Public procurement commission leader Lukas Wagenknecht said Babis’s conduct “bears signs of the criminal act of failure to abide by the duty to record transactions in the tax system,” according to Czech press reports. The commission will ask the Czech National Bank to examine the prime minister’s transactions, according to media reports.

In Brazil, a congressional chamber voted to call Economy Minister Paulo Guedes to answer questions before the legislature on the Pandora Papers revelations on Guedes’ offshore activities, according to press reports. Guedes’s hearing has not yet been scheduled.

In Peru, the special prosecutor leading the investigation into the bribery case known as Operation Car Wash said he would request new statements from former President Pedro Pablo Kuczynski. The prosecutor said authorities needed Kuczynski to clarify the role of a BVI company he created while he was Minister of Economy. The prosecutor said the company was used to transfer money secretly and Kuczynski never included it in his declarations of assets.

In Paraguay, a criminal complaint was filed against former president Horacio Cartes, alleging he violated the law when he failed to include an offshore company in his declaration of assets while he was president. The president of the Paraguay’s Liberal Party filed the complaint.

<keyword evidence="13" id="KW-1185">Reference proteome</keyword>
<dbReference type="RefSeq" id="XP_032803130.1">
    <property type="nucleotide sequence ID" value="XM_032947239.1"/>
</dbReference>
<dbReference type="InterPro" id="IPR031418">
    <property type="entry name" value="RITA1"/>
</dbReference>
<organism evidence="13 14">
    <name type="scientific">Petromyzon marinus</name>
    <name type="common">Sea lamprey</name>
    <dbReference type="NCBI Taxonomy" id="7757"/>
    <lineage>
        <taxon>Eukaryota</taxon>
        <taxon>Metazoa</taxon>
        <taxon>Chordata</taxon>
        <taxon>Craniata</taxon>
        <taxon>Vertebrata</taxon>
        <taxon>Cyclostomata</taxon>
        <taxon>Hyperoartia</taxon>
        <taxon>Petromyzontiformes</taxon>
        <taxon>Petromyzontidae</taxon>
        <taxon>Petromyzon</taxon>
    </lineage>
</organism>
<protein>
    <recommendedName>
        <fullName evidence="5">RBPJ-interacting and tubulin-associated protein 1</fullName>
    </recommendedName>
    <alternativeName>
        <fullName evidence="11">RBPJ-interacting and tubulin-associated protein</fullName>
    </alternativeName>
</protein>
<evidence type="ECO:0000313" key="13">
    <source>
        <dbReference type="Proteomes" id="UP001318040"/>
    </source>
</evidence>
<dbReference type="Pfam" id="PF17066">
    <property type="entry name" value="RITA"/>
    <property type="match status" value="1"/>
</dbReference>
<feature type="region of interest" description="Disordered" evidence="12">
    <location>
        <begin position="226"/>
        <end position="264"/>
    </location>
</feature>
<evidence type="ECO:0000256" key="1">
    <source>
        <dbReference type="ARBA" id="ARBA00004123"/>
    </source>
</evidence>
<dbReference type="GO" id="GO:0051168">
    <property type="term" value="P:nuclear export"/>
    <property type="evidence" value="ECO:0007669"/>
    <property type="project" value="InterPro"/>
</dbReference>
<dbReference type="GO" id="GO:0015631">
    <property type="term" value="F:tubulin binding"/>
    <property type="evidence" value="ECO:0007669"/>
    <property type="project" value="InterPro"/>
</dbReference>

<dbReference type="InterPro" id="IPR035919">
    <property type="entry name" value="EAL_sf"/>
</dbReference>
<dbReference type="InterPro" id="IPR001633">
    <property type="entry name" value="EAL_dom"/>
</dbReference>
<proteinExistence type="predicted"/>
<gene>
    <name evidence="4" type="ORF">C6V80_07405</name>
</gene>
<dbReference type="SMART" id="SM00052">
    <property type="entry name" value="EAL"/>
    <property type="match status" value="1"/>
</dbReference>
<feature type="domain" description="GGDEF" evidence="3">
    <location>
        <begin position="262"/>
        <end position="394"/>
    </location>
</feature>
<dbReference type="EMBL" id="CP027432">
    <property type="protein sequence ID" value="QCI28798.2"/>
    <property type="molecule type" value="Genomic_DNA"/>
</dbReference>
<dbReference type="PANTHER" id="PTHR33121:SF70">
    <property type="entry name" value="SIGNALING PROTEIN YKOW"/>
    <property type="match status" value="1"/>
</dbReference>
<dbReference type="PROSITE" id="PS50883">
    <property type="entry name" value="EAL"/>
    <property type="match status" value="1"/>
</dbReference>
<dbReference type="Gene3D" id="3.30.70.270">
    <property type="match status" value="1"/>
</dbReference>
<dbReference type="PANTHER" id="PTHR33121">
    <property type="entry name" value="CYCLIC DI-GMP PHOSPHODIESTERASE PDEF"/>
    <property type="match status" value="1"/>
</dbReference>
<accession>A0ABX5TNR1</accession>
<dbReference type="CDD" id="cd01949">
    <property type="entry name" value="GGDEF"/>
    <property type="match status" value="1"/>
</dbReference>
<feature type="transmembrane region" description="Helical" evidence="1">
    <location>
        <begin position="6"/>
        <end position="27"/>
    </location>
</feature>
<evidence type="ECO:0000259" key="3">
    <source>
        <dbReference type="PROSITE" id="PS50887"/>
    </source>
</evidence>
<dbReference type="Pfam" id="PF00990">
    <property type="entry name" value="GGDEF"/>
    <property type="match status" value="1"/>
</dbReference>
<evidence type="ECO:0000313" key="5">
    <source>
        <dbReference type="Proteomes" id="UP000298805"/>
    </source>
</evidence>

ABC Color reported that Cartes operated a Panamanian company incorporated in 2011 but didn’t disclose it in his declarations of assets while he was president. Cartes amended his declaration to include the company after receiving questions from reporters in September.

Meanwhile, some politicians and elected officials are asking Colombia’s tax chief Lisandro Junco to resign, after a Pandora Papers investigation from El Espectador and CONNECTAS revealed his offshore dealings.

The ICIJ partners reported that documents in the Pandora Papers leak linked Junco to a company in Delaware, an account in Cyprus and a virtual office in London managed through a provider based in Dubai. Junco responded that he publicly declared the Delaware company, which he moved to Florida in 2016. The company only operated a savings account in Miami, where he planned to study, he said. He denied having assets in Cyprus and London and said in a statement posted on Twitter that the U.S., Cyprus and London are not considered tax havens by Colombian authorities.